Throughout the 70s and 80s many left-wingers were involved in campaigns against immigration legislation. The 1971 Immigration Act that was introduced by the Tory government, and was the cornerstone of all subsequent immigration control, was regarded as harsh and unfair.
In 1976 the Manchester Law Centre had been established in Longsight, with a political workforce and a supportive management committee. It provided material resources for anti-deportation campaigns and received a small grant from the Council. It operated increasingly as an advice centre.
From 1979 onwards, under Thatcher’s government, even more controls were introduced, and then, in 1981, the British Nationality Act gave those with British nationality the right to come to Britain, while making it more difficult for black people to gain British nationality.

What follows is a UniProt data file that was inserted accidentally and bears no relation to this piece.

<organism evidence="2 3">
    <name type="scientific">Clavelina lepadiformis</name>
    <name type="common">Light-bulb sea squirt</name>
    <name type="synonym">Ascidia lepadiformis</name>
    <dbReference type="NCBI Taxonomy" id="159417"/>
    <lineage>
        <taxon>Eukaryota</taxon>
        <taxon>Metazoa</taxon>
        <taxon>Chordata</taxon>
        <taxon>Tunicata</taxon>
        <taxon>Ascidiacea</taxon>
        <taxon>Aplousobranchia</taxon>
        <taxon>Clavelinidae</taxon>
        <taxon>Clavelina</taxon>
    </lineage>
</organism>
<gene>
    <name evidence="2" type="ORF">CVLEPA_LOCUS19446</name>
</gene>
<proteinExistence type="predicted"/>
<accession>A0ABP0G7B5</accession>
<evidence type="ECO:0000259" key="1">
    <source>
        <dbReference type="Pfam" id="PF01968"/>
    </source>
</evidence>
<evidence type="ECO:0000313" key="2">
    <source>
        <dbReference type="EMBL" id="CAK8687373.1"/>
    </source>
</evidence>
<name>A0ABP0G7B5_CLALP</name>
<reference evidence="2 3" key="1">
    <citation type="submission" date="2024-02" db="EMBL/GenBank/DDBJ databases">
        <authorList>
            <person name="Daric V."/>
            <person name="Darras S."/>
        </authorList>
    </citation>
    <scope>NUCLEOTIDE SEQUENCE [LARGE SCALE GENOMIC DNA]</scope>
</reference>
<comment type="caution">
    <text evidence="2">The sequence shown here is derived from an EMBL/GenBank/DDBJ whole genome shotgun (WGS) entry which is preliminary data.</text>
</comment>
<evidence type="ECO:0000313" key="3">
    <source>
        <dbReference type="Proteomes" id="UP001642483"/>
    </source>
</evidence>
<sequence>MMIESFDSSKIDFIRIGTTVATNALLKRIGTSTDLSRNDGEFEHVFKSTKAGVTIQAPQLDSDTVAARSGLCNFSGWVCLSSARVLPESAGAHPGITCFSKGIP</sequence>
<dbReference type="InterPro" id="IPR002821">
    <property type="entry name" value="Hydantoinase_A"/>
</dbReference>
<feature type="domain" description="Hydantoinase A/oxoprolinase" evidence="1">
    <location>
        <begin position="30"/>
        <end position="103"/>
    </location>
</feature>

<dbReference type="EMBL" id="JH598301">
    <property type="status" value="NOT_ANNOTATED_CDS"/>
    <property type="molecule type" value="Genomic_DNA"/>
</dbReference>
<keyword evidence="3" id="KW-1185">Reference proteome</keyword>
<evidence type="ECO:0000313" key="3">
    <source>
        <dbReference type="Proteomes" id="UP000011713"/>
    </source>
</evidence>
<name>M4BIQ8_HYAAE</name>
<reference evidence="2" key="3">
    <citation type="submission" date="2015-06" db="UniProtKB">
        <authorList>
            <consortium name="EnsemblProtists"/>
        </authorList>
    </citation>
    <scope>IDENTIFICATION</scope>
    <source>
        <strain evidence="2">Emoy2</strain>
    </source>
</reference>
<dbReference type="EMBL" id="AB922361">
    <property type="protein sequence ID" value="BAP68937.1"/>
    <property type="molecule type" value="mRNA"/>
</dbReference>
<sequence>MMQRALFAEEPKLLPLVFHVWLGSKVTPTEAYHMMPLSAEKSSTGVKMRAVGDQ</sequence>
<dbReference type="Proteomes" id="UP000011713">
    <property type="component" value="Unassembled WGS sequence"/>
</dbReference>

One of the longest (but successful) anti-deportation campaigns was mounted by Nasira Begum from 1978 to 1981. She lived in Longsight and her campaign was supported by a large number of left-wing Labour party members. There were weekly meetings and the Left even got a motion of support through the City Council.
There were many other campaigns that the Left supported, included Anwar Ditta’s campaign for her children to join her (1981), Manda Kunda’s defence campaign, Manjit Kaur and Parveen Khan defence campaign.
Text unedited from Kath’s version other than adding links and footnotes. This Appendix relates to Chapter 2.